explores the molecular factors that control the decision between tolerance and immunity within T lymphocytes. Using genetic mouse models, viruses, and MHC tetrameric reagents, the lab is focused on the molecular regulation of antigen-specific T cell responses. Dr. Hildeman is also the current director of the Immunology Graduate Program.
    Visit the Hildeman Lab.


    A photo of Kasper Hoebe.

    Kasper Hoebe, PhD

    focuses on mechanistic analysis of pathways of innate immune activation and the mechanisms underlying NK cell and CD8+ T cell development and cytolytic effector function, using forward genetic approaches. His discovery of an “endogenous adjuvant” pathway mediated by NK cell killing has led to research aimed at exploiting the knowledge obtained on NK cell-driven adaptive immune responses for the generation of new, safer vaccine approaches.
    Visit the Hoebe Lab.


    A photo of Edith Janssen.

    Edith Janssen, PhD

    focuses on mechanistic analysis and translational exploitation of the processes in dendritic cells that balance pro- and anti-inflammatory immune responses to self after cell death. Dr. Janssen aims at harnessing dendritic cells to develop effective autologous cancer vaccines. Her recent discovery (with Dr. Jonathan Katz) that dysregulation of such cells suggests a potential role for therapeutic modulation of these cells in autoimmune disease.
    Visit the Janssen Lab.


    A photo of Michael Jordan.

    Michael B. Jordan, MD Faculty, Langerhans Cell Histiocytosis Center

    specializes in caring for children with histiocytic disorders, primary immune deficiencies, or who are undergoing bone marrow transplantation. His laboratory focuses on understanding effector T cell function, immune regulation, and the pathogenesis of hemophagocytic lymphohistiocytosis. He is also conducting preclinical scientific studies in addition to a translational clinical trial.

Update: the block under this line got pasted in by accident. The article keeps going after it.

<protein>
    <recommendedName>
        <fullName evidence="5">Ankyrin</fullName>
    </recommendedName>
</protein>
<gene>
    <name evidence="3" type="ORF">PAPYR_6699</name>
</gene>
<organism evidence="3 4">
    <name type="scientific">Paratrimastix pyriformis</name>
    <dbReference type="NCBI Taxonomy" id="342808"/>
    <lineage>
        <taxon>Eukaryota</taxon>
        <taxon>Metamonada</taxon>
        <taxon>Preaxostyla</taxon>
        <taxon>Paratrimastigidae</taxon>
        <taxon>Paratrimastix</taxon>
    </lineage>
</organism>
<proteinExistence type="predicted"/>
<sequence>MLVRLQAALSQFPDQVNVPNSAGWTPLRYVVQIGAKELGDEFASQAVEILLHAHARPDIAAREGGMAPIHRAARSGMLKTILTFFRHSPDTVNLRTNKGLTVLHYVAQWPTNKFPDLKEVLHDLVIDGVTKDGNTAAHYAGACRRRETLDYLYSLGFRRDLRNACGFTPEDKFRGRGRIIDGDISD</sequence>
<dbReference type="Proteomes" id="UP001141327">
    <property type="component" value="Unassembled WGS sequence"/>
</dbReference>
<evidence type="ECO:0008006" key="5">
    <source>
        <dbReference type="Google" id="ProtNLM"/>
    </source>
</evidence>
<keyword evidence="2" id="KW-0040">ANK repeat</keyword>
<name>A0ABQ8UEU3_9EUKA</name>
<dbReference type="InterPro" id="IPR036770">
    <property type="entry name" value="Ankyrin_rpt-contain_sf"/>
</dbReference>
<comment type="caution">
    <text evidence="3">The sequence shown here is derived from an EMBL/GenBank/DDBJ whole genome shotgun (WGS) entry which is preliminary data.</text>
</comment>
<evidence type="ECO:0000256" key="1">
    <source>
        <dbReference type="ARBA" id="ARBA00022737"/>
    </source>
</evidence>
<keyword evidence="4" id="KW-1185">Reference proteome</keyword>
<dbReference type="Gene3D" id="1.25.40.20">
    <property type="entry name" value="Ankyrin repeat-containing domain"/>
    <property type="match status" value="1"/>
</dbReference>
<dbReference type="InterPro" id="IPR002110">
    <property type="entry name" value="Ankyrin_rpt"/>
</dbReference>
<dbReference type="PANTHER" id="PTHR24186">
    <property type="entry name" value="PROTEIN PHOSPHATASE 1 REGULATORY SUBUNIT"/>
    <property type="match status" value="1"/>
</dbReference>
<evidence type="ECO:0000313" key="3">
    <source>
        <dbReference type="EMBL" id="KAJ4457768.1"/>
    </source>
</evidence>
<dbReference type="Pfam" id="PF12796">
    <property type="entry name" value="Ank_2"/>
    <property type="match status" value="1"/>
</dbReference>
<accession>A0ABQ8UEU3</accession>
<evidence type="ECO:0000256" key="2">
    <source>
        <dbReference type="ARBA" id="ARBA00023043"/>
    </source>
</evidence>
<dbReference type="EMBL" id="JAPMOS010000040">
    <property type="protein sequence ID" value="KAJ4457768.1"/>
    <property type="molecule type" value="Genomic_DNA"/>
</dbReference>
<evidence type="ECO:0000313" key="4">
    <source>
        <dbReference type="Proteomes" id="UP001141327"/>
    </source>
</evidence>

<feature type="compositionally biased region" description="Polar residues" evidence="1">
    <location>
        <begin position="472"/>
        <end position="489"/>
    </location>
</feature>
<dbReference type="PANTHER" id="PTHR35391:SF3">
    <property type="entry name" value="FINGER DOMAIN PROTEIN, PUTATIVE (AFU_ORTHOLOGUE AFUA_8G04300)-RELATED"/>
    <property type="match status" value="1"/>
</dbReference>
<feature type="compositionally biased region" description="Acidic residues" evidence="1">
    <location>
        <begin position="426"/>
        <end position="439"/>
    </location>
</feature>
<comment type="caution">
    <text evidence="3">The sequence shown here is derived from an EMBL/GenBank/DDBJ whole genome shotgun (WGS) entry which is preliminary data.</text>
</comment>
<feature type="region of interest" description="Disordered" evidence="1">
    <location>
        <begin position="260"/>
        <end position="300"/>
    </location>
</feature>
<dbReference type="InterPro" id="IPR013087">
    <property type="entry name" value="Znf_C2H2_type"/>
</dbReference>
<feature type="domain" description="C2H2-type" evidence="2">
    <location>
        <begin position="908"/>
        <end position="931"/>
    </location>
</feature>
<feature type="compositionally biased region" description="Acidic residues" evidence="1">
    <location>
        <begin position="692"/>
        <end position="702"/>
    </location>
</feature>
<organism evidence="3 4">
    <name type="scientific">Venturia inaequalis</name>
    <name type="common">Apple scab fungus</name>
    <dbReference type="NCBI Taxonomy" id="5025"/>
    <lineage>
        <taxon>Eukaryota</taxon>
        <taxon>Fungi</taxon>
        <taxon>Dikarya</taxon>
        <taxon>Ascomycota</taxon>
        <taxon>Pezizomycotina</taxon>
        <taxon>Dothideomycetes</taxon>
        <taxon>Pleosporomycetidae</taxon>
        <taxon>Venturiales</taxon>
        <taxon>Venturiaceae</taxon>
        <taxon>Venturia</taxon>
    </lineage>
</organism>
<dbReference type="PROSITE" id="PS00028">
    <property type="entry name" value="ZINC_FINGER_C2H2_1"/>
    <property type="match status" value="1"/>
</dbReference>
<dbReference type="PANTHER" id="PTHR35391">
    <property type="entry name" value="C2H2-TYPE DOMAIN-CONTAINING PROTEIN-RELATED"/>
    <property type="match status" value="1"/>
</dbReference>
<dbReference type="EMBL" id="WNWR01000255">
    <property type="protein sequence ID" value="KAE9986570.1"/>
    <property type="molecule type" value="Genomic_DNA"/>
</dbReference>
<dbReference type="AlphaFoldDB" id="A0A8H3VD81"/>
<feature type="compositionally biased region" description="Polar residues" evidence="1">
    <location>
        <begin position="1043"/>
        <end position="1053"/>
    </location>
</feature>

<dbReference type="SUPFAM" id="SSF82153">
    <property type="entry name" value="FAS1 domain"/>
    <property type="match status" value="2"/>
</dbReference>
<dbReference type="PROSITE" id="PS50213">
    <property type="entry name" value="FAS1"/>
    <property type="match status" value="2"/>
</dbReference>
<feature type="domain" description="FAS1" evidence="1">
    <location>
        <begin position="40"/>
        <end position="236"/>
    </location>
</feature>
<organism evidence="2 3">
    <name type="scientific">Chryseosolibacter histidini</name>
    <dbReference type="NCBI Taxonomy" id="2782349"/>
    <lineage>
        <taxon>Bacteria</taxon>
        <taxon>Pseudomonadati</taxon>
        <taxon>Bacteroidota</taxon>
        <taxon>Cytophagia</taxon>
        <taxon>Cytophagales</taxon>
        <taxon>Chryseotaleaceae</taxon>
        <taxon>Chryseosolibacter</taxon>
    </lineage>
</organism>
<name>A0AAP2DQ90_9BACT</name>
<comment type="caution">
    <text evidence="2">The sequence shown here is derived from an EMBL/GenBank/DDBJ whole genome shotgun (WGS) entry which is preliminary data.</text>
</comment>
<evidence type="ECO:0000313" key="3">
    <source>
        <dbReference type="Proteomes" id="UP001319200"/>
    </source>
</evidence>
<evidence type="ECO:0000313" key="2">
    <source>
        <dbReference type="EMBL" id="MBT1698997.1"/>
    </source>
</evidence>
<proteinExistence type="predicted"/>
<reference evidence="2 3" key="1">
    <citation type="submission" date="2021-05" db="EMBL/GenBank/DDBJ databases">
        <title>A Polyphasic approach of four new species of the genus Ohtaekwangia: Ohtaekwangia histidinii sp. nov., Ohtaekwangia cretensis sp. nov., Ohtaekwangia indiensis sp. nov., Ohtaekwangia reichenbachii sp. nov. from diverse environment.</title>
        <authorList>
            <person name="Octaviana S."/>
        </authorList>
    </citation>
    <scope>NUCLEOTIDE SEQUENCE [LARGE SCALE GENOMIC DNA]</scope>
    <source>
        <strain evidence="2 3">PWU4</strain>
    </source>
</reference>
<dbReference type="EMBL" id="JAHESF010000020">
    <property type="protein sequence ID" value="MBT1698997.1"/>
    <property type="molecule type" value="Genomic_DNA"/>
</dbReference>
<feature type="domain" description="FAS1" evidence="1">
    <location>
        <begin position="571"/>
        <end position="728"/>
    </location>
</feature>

A photo of Jonathan Katz.

    Jonathan D. Katz, PhD

    is working to understand the role that autoreactive T lymphocytes play in the Immunopathogenesis of type 1 diabetes, the most common pediatric autoimmune disease. Major focuses include defining: (a) the control of autoreactive T cells via central and peripheral tolerance; (b) the role NKT cells play in regulating autoreactive T cells; and (c) the role dendritic cells play in activating and regulating autoreactive T cells in type 1 diabetes.


    A photo of Kenneth M. Kaufman.

    Kenneth M. Kaufman, PhD

    investigates the genetics of complex and rare disorders using genotyping and next-generation DNA technologies. The goal of his research is to identify the underling mechanisms and genetics that lead to complex diseases such as systemic lupus erythematosus.


    A photo of Ian Lewkowich.

    Ian P. Lewkowich, PhD

    investigates the factors that drive the development of severe allergic asthma, with a particular focus on the molecular mechanisms through which Th17 cytokines enhance IL-13 signaling, the regulation of the asthmatic response through the PD-1/PD-L axis and the mechanisms of the well-described maternal influence in inherited asthma risk.
    Visit the Lewkowich Lab.


    A photo of Yrina Rochman.

    Yrina Rochman, PhD

    is focused on elucidating molecular mechanisms of immunological responses. Particularly, on the role of cytokines in the adaptive immune response and T cell differentiation.